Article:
Charles Sheeler initially trained as a portrait painter at the Pennsylvania Academy of the Fine Arts in Philadelphia. After traveling to Italy and France in 1909, he became interested in the work of Paul Cézanne. After returning to Philadelphia, Sheeler eventually took up photography. His work as a photographer served as the foundation for the development of his Precisionist painting style, which emphasized regularity, planar surfaces, and an application of paint that denied the artist’s hand.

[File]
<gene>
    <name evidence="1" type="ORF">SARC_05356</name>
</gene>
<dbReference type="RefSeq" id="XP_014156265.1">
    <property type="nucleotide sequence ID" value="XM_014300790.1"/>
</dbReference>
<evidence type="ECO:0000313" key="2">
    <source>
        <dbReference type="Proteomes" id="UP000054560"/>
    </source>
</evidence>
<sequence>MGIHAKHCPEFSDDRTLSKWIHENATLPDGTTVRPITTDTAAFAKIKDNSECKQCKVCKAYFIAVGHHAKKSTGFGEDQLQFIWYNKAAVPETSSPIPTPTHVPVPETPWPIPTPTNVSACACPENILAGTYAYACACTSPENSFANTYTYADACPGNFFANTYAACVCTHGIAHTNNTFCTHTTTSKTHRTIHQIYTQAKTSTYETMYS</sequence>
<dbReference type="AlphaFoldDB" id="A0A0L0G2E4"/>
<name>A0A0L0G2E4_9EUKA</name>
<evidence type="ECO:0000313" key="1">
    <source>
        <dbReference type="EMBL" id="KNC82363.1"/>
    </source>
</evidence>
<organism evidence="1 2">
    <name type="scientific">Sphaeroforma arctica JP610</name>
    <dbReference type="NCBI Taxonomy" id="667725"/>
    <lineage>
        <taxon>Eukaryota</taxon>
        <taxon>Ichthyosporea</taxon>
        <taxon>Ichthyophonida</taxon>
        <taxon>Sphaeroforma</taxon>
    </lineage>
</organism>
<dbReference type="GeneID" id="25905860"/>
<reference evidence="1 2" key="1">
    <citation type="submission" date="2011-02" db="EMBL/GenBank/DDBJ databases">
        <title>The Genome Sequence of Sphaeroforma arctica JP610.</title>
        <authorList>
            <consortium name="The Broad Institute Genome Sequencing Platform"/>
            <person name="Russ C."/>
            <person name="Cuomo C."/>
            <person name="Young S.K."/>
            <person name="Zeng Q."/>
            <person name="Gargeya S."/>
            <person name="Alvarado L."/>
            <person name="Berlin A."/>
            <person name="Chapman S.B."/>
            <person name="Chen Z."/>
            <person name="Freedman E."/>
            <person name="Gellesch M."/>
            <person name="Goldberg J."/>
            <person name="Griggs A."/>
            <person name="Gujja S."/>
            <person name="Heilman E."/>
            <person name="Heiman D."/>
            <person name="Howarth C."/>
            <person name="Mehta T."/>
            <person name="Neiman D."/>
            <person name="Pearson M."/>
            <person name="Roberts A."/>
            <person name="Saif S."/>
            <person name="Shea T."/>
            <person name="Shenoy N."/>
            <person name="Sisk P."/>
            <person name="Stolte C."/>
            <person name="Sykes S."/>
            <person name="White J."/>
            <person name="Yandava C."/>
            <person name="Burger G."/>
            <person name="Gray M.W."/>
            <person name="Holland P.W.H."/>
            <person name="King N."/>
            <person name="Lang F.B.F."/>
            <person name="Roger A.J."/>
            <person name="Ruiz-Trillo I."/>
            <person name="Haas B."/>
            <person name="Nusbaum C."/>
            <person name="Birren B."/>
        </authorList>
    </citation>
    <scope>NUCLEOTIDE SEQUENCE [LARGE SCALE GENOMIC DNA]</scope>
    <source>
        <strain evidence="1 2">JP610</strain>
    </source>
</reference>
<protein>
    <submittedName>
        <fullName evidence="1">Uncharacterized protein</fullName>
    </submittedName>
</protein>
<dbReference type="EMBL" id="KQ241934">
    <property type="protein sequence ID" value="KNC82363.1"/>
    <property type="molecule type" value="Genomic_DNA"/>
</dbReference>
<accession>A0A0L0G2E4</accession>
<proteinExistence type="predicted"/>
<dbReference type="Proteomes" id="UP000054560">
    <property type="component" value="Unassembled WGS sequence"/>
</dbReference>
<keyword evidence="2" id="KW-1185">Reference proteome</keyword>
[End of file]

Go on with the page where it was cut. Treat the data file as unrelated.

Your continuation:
In the mid-1940s, Charles Sheeler photographed a rubber plant in West Virginia, focusing on industrial details, including exterior pipes, cylinders, and cat-walks. The paintings he made from these photographs demonstrate his interest in overlapping shapes and shadows—in this picture, the function of the machinery is shown as being secondary to their appearance. In Sheeler's view, his industrial pictures were less about labor than about “the perception of order in the visual world…and its expression in purely plastic terms.”
Collection of Barney and Barbro Osher